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A Tale of Two Art Festivals: the Duality of ArtPrize Nine

Art fairs, biennials, and public art festivals, on the rise since the 1990s, define much of the post-1989 international art world. From Venice to New Orleans to Gwangju and everywhere in between, urban centers transform into art world Meccas and back again all over the globe, creating a map of flickering lights and a web […]

Read | Comments Off on A Tale of Two Art Festivals: the Duality of ArtPrize Nine | Tags: * · October 2017

Report from the 2017 Contemporary Art Grand Tour: Venice, Münster, Kassel

Summer 2017 may very well be one of the most important art seasons in recent memory. In the wake of political turmoil and the record sale of a Basquiat for $110.5 million at auction, the art fairs of Europe aligned to create a Grand Tour for contemporary art devotees around the world at a moment […]


Sleeping Clowns, Screaming Color, and Transcendent Stairwells: Ugo Rondinone at the Contemporary Arts Center

Ugo Rondinone, born and based in Switzerland, is known for sculptures and installations with alternately an absence or an overabundance of color. Referred to by the artist quite literally as “night” and “day,” one oeuvre contains mostly greys, browns, and earth tones while the other—what’s on view now at the CAC—a vibrant spectrum of bright, […]

Read | Comments Off on Sleeping Clowns, Screaming Color, and Transcendent Stairwells: Ugo Rondinone at the Contemporary Arts Center | Tags: * · July/August 2017

Short Circuits and Exposed Networks: The Wired at Weston Gallery

Artworks today enter digital markets of circulation. Even the seemingly dematerialized, non-commodifiable works of land art and conceptual art are subject to economies of reproduction and intellectual property. The contours and cracks of these networks inform four very recent artworks in The Wired, an exhibition currently on view at the Alice F. and Harris K. […]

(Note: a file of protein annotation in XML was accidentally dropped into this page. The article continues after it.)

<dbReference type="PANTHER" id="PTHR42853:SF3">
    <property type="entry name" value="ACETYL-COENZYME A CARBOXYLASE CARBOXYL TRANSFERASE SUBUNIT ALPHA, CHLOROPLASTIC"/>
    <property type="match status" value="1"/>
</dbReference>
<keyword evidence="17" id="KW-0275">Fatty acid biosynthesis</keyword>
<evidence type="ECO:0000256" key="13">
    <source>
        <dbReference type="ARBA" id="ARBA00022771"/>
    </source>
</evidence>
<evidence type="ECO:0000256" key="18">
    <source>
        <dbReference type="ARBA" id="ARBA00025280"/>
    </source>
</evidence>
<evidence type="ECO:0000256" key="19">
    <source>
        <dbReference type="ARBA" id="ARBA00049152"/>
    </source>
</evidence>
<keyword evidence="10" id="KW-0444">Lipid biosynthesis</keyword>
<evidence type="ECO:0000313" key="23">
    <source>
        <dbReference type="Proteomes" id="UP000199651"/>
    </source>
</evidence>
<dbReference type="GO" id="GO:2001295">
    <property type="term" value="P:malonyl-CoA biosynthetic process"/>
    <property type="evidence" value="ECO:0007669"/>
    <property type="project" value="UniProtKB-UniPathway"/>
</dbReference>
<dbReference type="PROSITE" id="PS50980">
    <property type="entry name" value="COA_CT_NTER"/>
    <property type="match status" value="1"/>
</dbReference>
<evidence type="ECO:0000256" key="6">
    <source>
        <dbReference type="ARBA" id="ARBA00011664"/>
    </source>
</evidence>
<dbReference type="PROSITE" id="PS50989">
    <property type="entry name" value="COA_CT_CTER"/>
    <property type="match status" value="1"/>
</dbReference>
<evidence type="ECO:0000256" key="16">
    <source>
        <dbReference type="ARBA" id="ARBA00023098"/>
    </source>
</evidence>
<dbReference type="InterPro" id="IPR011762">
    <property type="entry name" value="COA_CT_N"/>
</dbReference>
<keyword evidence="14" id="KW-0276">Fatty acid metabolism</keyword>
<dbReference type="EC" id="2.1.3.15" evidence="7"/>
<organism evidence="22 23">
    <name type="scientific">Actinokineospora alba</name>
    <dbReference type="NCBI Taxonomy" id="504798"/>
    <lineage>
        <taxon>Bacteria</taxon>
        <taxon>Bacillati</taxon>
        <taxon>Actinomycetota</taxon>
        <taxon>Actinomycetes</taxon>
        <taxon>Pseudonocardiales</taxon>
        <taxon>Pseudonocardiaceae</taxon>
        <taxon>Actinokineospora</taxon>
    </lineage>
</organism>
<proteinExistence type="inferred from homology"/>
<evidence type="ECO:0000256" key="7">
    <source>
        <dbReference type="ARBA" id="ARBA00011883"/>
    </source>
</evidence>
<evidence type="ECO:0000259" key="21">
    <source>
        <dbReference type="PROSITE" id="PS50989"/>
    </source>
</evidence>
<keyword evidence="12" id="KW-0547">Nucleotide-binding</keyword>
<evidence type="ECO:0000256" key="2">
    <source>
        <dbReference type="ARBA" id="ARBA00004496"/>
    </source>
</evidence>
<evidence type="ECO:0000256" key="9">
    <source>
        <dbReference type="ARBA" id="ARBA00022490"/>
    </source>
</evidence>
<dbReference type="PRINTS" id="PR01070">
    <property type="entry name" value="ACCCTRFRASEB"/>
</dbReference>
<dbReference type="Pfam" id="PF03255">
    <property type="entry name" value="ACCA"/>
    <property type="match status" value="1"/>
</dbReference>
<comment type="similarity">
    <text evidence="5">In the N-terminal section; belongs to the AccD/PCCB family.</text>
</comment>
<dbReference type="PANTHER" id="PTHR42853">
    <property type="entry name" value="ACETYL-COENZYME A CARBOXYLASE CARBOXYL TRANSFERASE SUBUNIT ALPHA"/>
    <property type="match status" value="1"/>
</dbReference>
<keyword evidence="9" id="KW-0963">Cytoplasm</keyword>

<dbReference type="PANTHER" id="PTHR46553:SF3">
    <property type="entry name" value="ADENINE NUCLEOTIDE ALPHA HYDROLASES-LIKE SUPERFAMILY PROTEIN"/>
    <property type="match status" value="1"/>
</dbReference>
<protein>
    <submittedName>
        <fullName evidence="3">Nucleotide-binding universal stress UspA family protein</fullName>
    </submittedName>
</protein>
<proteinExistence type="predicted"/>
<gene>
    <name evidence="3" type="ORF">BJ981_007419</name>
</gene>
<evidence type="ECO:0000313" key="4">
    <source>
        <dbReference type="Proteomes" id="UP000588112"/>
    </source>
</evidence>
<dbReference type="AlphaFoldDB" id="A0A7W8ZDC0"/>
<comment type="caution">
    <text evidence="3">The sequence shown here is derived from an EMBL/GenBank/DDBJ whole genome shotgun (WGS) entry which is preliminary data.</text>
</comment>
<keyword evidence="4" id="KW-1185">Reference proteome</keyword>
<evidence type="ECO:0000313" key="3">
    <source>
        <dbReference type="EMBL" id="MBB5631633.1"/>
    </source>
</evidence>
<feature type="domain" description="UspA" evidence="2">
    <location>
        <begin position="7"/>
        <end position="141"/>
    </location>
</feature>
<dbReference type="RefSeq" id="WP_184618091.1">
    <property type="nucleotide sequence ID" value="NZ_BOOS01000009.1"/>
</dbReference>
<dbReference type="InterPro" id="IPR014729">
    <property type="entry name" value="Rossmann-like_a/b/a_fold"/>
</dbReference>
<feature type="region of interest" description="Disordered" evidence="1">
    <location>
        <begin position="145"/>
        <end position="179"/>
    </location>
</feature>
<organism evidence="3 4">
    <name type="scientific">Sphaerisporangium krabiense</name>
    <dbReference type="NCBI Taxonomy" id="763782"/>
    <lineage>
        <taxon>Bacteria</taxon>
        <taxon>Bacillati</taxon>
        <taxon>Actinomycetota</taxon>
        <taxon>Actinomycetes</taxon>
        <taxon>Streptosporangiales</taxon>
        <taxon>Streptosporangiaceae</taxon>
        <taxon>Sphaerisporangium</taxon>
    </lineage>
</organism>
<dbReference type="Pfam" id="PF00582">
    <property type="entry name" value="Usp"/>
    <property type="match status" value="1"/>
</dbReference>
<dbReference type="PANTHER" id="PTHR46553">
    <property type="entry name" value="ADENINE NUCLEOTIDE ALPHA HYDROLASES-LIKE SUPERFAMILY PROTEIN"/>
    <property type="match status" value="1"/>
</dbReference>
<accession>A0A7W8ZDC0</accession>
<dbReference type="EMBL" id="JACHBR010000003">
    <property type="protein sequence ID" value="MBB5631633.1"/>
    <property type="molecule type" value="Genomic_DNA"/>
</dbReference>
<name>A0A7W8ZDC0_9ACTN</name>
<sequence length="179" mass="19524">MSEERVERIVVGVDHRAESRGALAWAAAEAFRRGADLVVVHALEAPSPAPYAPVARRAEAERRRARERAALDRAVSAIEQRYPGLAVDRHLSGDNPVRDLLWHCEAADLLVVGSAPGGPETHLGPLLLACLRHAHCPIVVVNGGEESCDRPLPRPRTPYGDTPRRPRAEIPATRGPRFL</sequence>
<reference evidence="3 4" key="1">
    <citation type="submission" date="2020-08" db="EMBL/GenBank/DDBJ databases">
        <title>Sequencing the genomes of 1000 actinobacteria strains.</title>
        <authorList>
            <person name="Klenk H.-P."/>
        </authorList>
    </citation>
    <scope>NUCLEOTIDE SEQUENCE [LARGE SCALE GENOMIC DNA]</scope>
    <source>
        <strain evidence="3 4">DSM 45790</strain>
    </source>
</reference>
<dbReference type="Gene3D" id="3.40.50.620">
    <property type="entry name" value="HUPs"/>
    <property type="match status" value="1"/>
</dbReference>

Read | Comments Off on Short Circuits and Exposed Networks: The Wired at Weston Gallery | Tags: * · March 2017

Report from New York: Walking between Dreams in Three Immersive Cinematic Exhibitions

This winter, three major New York institutions hosted exhibitions of immersive, moving image installations. In many ways the works featured in these shows were direct descendants of “expanded cinema,” a term now used broadly to describe many artistic practices engaging the physical situation of moving images outside of theaters though first applied to the utopian […]

Read | Comments Off on Report from New York: Walking between Dreams in Three Immersive Cinematic Exhibitions | Tags: * · January/February 2017

Two Shows at Wave Pool: “Everything Is Nothing with a Twist” and “Domus Candela”

December 3rd marked the opening of two new exhibitions at Wave Pool: the group show Everything Is Nothing with a Twist on the ground floor and a solo installation Domus Candela by Erin Taylor upstairs. The ground exhibition, all by artists inspired by minimalism, contained works that were bound by their physical form, whereas Domus […]

Read | Comments Off on Two Shows at Wave Pool: “Everything Is Nothing with a Twist” and “Domus Candela” | Tags: * · December 2016

Screening the Modernist Ruin: a review of a selection of films at Mini Microcinema

The third installment of the Mini Microcinema’s series on urbanism and the city co-sponsored by the UC Center for Film and Media Studies and School of Planning, took place on November 9. The selection of films on revolved particularly around the ruins of modernist design. Chad Freidrichs’s feature-length documentary The Priutt-Igoe Myth (2011) and documentary […]

Read | Comments Off on Screening the Modernist Ruin: a review of a selection of films at Mini Microcinema | Tags: October/November 2016